Access and Security
Insurers are asked to:
- Ensure your staff has privacy/security training on a regular basis and that changes in the HCAI system are communicated in a timely manner.
- Provide access on a role-based model and promptly remove or change access as staff moves or leaves (view ‘User Administration’ page for details)
- Assist in any investigation should there be a breach involving your organization’s data
Removing and Adjusting Access Settings
Insurers are asked to provide access to HCAI on a role-based model. Access to electronic information in HCAI should be granted on a need-to-know basis to facilitate each user’s responsibilities. Access should be tracked and removed immediately upon a change in role or exit.
HCAI users who leave your organization should be deactivated as soon as possible. Deactivating the user access prevents unauthorized access to the HCAI system.
Access for independent adjusters (IAs) should be managed promptly as adjusters change. For the security of your account, each independent adjuster must have his or her own user ID and password that is closely administered by a representative within your organization. Role descriptions for those with IA responsibilities should include backup persons for cases of temporary or permanent absence. Contracts with IAs should involve a process for handing passwords promptly, especially in unexpected staff changes.
We use passwords for so many accounts in our lives (i.e. banking, email, taxes, social media, work logins). In most cases, it makes sense to carry some kind of list or ‘cheat sheet’ to help us out. If find it helpful to keep a password cheat sheet, it should never contain the password itself, and should be as cryptic as possible so that it is meaningless to anyone but the user.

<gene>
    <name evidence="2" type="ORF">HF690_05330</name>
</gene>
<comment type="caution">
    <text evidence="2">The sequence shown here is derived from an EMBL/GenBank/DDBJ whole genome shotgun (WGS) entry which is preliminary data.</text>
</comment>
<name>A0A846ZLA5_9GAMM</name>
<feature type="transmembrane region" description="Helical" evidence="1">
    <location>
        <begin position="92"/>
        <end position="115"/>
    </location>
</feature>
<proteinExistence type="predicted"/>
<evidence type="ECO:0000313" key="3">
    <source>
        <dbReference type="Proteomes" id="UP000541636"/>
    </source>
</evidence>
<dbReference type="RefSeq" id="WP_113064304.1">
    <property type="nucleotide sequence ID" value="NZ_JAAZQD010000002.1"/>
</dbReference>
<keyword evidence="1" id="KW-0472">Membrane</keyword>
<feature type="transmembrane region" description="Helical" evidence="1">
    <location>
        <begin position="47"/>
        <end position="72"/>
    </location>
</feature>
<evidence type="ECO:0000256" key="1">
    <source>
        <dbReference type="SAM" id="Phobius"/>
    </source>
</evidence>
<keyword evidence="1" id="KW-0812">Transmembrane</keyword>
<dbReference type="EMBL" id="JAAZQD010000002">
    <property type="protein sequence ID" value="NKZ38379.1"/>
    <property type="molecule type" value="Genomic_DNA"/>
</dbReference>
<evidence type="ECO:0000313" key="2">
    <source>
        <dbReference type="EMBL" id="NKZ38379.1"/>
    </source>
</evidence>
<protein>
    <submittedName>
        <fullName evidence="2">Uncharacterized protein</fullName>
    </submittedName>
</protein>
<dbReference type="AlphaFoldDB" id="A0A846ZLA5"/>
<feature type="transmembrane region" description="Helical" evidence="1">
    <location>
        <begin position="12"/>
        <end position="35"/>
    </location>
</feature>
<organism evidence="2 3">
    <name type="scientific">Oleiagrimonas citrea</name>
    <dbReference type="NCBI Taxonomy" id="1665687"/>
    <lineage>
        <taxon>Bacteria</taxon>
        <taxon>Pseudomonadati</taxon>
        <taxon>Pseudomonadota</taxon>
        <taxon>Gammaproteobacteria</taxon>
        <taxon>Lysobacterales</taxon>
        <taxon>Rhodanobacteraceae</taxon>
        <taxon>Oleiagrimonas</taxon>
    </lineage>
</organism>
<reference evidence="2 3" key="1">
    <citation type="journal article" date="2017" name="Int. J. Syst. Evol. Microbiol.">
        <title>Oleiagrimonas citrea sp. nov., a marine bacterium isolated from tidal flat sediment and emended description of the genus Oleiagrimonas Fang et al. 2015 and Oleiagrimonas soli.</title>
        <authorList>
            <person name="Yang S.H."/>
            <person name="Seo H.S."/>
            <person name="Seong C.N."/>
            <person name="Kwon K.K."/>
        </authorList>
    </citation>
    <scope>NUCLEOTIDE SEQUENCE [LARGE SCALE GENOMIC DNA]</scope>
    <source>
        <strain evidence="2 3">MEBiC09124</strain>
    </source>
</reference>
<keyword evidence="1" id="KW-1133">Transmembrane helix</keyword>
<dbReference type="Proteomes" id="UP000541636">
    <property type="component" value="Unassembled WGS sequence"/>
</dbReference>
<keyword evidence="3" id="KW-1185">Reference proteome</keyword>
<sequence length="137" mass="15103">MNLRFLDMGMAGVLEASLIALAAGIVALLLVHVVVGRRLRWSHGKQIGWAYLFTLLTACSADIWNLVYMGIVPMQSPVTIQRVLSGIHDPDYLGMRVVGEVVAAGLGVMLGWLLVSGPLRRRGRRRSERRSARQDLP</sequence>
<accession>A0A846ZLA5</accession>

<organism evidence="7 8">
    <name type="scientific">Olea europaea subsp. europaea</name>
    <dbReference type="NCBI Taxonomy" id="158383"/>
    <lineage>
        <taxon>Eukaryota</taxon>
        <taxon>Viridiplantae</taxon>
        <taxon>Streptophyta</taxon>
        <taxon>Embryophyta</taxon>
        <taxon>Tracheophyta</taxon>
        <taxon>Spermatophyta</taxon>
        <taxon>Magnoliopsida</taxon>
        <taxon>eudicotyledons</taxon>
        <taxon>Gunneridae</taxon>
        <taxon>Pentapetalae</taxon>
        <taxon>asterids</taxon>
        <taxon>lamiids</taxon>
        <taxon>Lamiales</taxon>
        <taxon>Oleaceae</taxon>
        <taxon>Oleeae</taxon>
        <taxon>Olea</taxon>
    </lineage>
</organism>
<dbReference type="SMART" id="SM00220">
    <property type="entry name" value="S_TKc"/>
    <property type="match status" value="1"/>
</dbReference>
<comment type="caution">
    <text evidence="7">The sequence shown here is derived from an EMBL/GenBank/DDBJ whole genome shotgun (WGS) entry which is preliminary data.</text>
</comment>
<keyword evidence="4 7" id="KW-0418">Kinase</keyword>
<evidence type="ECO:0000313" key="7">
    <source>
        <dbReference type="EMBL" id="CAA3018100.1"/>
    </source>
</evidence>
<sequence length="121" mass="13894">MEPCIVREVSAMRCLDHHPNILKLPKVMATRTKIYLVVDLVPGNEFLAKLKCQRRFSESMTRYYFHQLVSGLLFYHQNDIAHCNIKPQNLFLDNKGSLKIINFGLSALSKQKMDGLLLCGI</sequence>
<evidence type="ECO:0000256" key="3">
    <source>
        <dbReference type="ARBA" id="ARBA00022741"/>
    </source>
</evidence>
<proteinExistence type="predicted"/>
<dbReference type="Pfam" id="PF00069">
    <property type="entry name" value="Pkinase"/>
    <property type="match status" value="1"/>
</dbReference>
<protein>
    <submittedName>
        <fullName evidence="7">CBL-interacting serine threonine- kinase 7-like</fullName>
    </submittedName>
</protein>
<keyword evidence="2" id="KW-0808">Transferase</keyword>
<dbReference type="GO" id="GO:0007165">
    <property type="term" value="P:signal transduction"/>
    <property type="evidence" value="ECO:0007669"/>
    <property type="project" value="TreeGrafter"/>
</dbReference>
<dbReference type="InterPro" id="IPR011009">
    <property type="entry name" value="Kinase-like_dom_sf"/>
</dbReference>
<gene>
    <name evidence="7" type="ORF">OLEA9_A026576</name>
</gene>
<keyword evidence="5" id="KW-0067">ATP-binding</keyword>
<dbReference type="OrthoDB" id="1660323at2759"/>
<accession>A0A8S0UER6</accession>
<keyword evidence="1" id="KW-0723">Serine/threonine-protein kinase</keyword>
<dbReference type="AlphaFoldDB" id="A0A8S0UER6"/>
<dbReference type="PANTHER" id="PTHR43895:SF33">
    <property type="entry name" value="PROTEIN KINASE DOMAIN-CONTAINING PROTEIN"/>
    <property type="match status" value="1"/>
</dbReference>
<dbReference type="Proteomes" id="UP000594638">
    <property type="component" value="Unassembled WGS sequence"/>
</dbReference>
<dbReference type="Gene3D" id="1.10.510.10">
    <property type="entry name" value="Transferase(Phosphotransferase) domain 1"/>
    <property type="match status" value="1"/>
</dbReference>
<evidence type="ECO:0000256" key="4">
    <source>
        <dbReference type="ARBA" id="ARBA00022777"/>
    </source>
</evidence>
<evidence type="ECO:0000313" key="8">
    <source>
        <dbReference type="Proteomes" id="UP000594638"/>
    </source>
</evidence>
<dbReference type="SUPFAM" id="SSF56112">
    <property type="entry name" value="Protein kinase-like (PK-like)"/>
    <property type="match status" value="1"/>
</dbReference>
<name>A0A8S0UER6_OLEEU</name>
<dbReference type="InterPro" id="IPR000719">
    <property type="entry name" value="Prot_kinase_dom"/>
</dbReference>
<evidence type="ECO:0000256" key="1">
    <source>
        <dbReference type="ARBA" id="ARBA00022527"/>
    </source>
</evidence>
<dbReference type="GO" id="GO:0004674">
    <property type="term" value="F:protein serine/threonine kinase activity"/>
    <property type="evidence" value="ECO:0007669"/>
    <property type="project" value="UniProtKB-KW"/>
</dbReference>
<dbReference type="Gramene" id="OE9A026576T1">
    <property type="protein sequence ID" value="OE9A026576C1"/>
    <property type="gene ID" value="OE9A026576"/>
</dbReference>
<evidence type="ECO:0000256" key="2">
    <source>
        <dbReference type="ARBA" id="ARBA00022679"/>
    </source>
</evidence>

The password should meet the company standards but in general users should be composed of:
- A mixture of upper and lower case letters
- No names, words, or dates
- Special characters when allowed
- At least 8 characters
- No user name as part of your password
One option is to use a sentence or rhyme that can be easily remembered by the user. For example, “Mary Mary quite contrary, how does your garden grow?” could be translated into a password that reads “MmQ1hDyGg?”
When it comes time to change your password, consider changing a few characters or advancing the numeral by 1.
Take special precautions when accessing HCAI via a laptop or home computer. Do not share your office laptop with friends and family at home and avoid letting others see your screen. Clear your cache after using public computer.
Never download claimant data to a hard drive or mobile device unless known to your supervisor.
Never open suspicious emails from an unexpected contact or written in poor English. If you do not know who is sending the e-mail do not open it to investigate. Banks will never email to ask for your password for identity verification or because your account has been compromised.
Avoid clicking links in an email or opening attachments. Type the URL and check carefully to make sure it is valid. Fake URLs can look surprisingly real.